Studies show that supplementation with beta-carotene, vitamin C, and vitamin E may have beneficial effects for Cystic Fibrosis patients, such as boosting antioxidant status and reducing free radicals and oxidative stress (10, 11). Another study reports that supplementation with vitamin C can produce clinical improvement in patients with chronic bronchitis and respiratory infection (12).

Pancreatic Digestive Enzymes Due to pancreatic insufficiency, Cystic Fibrosis patients have difficulties with fat digestion and food malabsorption. For Cystic Fibrosis patients, supplementation with pancreatic digestive enzymes has been shown to aid digestion and help the body to absorb and utilize the food (13).

Probiotics (Lactobacillus Acidophilus and Bifidobacteria) Probiotics including lactobacillus acidophilus (small bowel friendly bacteria) and bifidobacteria (large bowel friendly bacteria) are nutritional supplements containing the same beneficial bacteria that are found in the digestive tract. Since antibiotics are used in Cystic Fibrosis treatment and often destroy friendly bacteria in the intestinal tract, probiotic supplementation is particularly helpful for enhancing intestinal tract immunity and insuring healthy intestinal microflora. (14, 15).

N-acetyl cysteine (NAC) N-acetyl cysteine (NAC) is an acetylated ester of the amino acid cysteine, a precursor for the synthesis of glutathione, which acts as a detoxifying agent. Studies show that supplementation with NAC may have important beneficial effects for Cystic Fibrosis patients, such as reducing sticky mucus secretion, improving lung function, combating lung infections, and decreasing inflammation (16-20).

Bromelain Bromelain, a protein-digesting enzyme complex derived from pineapple, has been shown to have an antitussive effect (cough suppression) and to reduce the thickness of mucus (21). Bromelain’s mucolytic activity reduces bronchial secretions, making it effective in treating respiratory tract diseases (22).

References

1. Cystic Fibrosis: http://www.pdrhealth.com/drug_info/nmdrugprofiles/herbaldrugs/101840.shtml Fibrosis/#stats

2. Ammon HP, et al. Pharmacology of Curcuma longa. Planta Med. Feb1991;57(1):1-7.

3. Ammon HP, et al. Mechanism of Anti-inflammatory Actions of Curcumin and Boswellic Acids. J Ethnopharmacol. 1993;38: 113.

4. Satoskar RR et al., “Evaluation of anti-inflammatory property of curcumin (diferuloy methane) in patients with postoperative inflammation,” Int J Clin Pharmacol Ther Toxicol 1986 (24): 651-4.

5. Srivastava KC, et al. Curcumin, A Major Component of Food Spice Turmeric (Curcuma longa) Inhibits Aggregation and Alters Eicosanoid Metabolism In Human Blood Platelets. Prostaglandins Leukot Essent Fatty Acids. Apr1995;52(4): 223-27.

6. Egan ME, Pearson M, Weiner SA, et al. Curcumin, a major constituent of turmeric, corrects cystic fibrosis defects. Science. 2004 Apr 23;304(5670):600-2.

7. De Vizia B, Raia V, Spano C, Pavlidis C, Coruzzo A, Alessio M. Effect of an 8-month treatment with omega-3 fatty acids (ecos apentanoic and docosahexanoic) in patients with cystic fibrosis. J Parenter Enteral Nutr. Jan-Feb 2003;27(1):52-57.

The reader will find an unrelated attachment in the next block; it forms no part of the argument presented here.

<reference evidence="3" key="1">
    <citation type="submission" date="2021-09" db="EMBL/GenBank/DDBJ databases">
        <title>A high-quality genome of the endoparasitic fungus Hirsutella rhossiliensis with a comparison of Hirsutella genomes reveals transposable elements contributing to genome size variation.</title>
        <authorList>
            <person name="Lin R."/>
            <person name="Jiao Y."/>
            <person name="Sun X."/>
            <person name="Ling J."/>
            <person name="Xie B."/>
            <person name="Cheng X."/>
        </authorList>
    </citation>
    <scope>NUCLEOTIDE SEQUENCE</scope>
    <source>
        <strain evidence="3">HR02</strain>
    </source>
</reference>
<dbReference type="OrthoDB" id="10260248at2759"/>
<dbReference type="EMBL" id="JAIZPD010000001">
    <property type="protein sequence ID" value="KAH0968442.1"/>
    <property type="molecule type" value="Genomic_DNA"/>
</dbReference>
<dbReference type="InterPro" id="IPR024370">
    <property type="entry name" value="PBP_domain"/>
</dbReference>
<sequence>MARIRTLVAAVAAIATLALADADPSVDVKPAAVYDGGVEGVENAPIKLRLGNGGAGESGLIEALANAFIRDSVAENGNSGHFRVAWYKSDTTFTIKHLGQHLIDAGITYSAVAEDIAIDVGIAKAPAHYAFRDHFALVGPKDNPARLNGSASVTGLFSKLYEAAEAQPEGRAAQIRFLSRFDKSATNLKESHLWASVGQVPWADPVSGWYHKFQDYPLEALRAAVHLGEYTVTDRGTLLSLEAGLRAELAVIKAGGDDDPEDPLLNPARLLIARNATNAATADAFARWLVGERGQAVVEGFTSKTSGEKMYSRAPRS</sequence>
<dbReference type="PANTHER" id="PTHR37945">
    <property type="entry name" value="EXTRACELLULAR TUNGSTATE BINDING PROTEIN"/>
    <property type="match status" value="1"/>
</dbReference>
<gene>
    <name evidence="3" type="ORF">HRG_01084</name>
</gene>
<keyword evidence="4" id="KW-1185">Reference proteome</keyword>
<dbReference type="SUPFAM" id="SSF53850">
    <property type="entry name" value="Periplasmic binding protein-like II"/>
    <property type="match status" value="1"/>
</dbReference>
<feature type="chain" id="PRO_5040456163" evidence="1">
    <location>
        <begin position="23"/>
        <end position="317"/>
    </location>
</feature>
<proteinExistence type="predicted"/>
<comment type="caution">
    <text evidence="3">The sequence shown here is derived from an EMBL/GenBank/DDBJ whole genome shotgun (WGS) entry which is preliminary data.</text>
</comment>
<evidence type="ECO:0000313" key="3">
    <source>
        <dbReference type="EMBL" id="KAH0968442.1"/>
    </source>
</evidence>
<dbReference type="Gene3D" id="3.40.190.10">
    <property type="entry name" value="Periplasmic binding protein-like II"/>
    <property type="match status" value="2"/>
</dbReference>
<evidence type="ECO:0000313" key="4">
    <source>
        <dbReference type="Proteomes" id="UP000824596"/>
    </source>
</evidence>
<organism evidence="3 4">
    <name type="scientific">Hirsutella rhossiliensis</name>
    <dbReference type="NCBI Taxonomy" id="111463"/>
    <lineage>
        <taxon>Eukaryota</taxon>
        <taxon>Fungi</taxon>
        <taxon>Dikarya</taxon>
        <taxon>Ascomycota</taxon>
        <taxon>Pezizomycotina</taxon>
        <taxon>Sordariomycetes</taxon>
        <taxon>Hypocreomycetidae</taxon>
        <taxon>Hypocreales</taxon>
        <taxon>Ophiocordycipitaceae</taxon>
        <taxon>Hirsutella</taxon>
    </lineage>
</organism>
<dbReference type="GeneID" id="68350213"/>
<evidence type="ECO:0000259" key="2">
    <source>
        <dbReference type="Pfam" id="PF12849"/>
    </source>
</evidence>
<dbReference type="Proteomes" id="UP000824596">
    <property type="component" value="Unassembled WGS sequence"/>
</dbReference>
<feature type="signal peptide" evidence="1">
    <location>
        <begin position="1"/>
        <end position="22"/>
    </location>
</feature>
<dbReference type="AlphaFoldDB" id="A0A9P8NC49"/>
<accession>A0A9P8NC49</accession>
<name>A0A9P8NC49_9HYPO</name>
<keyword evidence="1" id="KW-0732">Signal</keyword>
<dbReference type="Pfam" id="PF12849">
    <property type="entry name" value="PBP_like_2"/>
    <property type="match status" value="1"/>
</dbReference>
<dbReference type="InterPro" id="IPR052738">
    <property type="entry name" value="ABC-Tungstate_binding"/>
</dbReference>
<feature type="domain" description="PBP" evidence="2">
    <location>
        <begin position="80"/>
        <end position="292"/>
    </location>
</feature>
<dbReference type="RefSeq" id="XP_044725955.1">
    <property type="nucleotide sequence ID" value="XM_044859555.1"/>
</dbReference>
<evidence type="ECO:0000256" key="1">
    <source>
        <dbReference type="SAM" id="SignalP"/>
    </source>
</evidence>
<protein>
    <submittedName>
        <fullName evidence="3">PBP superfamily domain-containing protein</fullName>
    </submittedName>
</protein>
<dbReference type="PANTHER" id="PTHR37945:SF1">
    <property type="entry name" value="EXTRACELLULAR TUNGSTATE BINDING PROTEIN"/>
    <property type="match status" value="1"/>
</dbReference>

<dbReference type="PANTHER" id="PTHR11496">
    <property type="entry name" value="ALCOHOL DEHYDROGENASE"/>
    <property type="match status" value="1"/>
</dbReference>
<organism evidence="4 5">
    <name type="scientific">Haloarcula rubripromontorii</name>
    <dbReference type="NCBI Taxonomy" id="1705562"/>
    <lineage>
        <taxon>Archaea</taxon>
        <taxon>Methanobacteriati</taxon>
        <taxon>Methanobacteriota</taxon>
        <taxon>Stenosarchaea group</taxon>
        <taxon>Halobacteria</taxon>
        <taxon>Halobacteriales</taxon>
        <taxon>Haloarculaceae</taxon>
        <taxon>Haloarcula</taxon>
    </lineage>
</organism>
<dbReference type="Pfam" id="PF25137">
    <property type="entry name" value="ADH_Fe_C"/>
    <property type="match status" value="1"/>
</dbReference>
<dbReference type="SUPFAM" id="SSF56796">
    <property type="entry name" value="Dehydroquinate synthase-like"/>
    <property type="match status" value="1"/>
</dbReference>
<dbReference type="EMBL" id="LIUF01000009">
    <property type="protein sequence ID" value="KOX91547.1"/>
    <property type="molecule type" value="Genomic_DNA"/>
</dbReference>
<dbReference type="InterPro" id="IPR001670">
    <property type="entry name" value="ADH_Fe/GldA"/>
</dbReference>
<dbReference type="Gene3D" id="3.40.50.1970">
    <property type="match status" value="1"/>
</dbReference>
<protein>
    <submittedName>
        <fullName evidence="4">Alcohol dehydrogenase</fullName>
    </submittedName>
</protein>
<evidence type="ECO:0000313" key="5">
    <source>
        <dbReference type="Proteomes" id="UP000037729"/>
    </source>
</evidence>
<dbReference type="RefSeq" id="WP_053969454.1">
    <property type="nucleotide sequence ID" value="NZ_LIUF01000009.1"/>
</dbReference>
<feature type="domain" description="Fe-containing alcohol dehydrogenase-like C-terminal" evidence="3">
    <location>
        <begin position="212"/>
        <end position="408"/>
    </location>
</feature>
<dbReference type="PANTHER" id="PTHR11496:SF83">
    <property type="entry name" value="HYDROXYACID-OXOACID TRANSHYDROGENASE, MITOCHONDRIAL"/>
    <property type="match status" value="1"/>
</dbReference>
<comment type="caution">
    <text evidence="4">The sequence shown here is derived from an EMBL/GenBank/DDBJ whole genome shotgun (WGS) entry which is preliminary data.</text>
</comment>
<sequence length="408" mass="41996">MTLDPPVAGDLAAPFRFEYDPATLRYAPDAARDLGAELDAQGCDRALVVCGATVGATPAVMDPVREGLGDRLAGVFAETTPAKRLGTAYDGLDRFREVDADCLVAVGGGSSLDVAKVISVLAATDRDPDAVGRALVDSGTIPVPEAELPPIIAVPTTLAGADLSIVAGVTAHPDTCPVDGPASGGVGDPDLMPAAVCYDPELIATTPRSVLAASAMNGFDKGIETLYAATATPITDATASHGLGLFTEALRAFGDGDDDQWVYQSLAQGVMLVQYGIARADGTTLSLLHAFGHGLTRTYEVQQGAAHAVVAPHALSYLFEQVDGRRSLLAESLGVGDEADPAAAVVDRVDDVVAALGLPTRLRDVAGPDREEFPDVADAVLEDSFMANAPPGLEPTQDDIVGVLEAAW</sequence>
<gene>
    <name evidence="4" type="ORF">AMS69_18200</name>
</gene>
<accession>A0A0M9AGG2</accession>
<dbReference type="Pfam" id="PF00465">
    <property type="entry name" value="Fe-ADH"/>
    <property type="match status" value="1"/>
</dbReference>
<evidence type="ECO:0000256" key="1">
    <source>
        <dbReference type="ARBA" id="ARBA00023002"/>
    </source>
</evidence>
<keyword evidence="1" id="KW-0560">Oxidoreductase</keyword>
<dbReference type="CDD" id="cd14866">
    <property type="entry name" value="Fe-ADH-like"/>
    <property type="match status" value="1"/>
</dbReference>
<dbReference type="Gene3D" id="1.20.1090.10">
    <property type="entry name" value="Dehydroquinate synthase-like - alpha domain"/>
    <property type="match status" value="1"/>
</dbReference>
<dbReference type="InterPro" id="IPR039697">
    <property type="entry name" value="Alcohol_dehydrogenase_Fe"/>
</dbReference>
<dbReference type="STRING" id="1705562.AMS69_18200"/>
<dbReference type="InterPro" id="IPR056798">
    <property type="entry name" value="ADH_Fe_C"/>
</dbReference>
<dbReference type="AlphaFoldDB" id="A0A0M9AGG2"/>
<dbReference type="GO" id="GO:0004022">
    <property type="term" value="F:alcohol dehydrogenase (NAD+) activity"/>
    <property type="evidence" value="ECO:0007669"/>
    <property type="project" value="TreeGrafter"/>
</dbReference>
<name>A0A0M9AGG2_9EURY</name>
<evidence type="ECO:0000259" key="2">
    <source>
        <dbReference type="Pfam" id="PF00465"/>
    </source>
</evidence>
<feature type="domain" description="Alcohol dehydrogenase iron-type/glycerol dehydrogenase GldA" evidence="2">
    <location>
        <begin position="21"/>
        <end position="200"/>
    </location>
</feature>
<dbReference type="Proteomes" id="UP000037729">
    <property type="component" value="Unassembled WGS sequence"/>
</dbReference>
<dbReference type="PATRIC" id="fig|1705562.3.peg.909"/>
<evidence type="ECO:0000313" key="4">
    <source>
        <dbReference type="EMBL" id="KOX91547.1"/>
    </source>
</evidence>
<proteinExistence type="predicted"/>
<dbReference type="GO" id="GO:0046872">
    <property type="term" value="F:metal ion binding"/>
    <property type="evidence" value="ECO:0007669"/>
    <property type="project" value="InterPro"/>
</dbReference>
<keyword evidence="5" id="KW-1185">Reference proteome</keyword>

8. Schwartz J, Weiss ST. The relationship of dietary fish intake to level of pulmonary function in the first National Health and Nutrition Examination Survey (NHANES I). Eur Respir J 1994;7:1821–4.

9. Schwartz J Role of polyunsaturated fatty acids in lung disease. Am J Clin Nutr. Jan 2000;71(1 Suppl): 393S-396S.

10. Back EI et al. Antioxidant deficiency in cystic fibrosis: when is the right time to take action? Am J Clin Nutr. 2004 Aug;80(2):374-84.

11. Winklhofer-Roob BM et al. Plasma vitamin C concentrations in patients with cystic fibrosis: evidence of asssociations with lung inflammation. Am J Clin Nutr 1997 65(6): 1858-66.

12. Hunt C et al. “The clinical effects of vitamin C supplementation in elderly hospitalized patients with acute respiratory infections,” Int J Vitam Nutr Res 1994 (64): 212-9.

13. Amarri S et al. 13Carbon mixed triglyceride breath test and pancreatic enzyme supplementation in cystic fibrosis. Arch Dis Child Apr 1997 76 (4): 349-51

14. Saavedra, J.M. Clinical applications of probiotic agents. Am. J. Clin. Nutr. 2001 Jun; 73(6): 1147S-1151S.

15. James F. Balch and Phyllis A. Balch, Prescription for Nutritional Healing, 3rd ed. (New York, NY: Penguin Putnam Avery, 2000): 221.

16. Riise GC, et al. The intrabronchial microbial flora in chronic bronchitis patients: a target for N-acetylcysteine therapy? Eur Respir J. Jan1994;7(1):94-101.

17. Tattersall AB, et al. Acetylcysteine (Fabrol) in chronic bronchitis–a study in general practice. J Int Med Res. 1983;11(5):279-84.

18. Corradi M et al. Increased nitrosothiols in exhaled breath condensate in inflammatory airway diseases. Am J Respir Crit Care Med. 2001 Mar;163(4):854-8.

19. Millman M, et al. Use of acetylcysteine in bronchial asthma–another look. Ann Allergy. Apr1985;54(4):294-6.

20. Grandjean EM, et al. Cost-effectiveness analysis of oral n-acetylcysteine as a preventive treatment in chronic bronchitis. Pharmacol Res Jul2000;42(1):39-50.

21. Pizzorno JE and Murray MT, eds. Encyclopedia of Natural Medicine, revised 2nd edition, CA: Prima Publishing, 1998: 297

22. Maurer HR. Bromelain: biochemistry, pharmacology and medical use. Cell Mol Life Sci. 2001 Aug;58(9):1234-45.

23. Stoppard M. Family Health Guide, New York: DK Publishing, 2002

24. Merck Manual eds, The Merck Manual of Diagnosis and Therapy, 15th edtion, Rahway, NJ: Merck & Co., Inc, 1997.